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TEAM-WORKS Academy Builds Mind, Body and Character

The TEAM-WORKS Academy works with Native American youth to improve their grades, desire to attend school, as well as teaching them healthy eating habits and the benefits of physical activity.
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The TEAM-WORKS Academy works with underserved youth, including Native Americans, on developing skills, confidence and learning about making positive choices.

“My child has made so much progress in the classrooms that their teachers have commented about their academic and attitude improvements,” says one parent on the academy’s website.

That success comes from the program’s emphasis on providing a “culturally supporting learning environment that equips students with the skills and confidence to achieve success in and out of the classroom,” notes

The site reports that student participants typically gain almost a full grade level in math and reading abilities, not to mention increased levels of physical activity and an increase in the ability to use critical reasoning skills.

“As a mentor in the TEAM-WORKS program, I have been able to observe dramatic changes in students’ lives. It has been great to see students who could not read at the beginning of the school year, regain their confidence in their ability to learn, while others who were once afraid of attempting math problems are now excited to demonstrate what they have learned,” says Vong Ly, a TEAM-WORKS mentor/tutor, on the website.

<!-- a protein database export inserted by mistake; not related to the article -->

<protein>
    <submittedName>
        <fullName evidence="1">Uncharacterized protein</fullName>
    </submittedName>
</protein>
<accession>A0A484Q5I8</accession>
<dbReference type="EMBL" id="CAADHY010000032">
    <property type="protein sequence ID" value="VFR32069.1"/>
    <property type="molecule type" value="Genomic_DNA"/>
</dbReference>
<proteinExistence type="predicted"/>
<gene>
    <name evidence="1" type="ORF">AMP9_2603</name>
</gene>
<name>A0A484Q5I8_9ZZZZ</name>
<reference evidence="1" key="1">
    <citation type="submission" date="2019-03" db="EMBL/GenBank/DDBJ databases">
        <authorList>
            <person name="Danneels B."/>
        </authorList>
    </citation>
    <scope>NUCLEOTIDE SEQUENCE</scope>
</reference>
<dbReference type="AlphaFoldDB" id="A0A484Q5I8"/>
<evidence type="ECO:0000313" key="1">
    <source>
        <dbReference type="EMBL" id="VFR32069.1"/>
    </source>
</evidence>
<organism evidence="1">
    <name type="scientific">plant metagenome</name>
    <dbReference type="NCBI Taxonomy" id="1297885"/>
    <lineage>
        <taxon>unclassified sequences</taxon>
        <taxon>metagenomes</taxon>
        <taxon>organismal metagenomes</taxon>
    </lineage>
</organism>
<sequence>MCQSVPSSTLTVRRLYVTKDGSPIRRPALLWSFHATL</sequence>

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The academy is a program of the Washington Chapter of HOPE Worldwide and was founded in 2002 by Mack Strong, former Seattle Seahawks fullback, and his wife Zoe Higheagle Strong, a member of the Nez Perce Tribe, and Washington chapter executive for HOPE Worldwide.

The two of them were honored in September with the “Washingtonian of the Year” Award, which according to a press release from Lieutenant Governor Brad Owen’s office, is given to people who have demonstrated leadership, selflessness, generosity and compassion in service to others.

“We know that a lot of the vulnerable children we serve—Native American children, at-risk, inner city—that they’ve been through so much trauma, they’ve had so much adversity in their lives that they need help with motivation to go to school and they need that nurturing and character development to get them inspired to go back to school, to work hard, to deal with the challenges that they face,” Zoe said during an interview at the award reception held September 17. “Rather than just providing an after school program with tutoring and mentorship we really wanted to provide a curriculum that helps them to achieve the best they can.”

Mack made sure to discuss the physical fitness aspects of the program, noting how important it is to teach children how to eat healthy and stay active to combat the high rates of diabetes and obesity that are prevalent in so many communities today.

Watch the full interview below: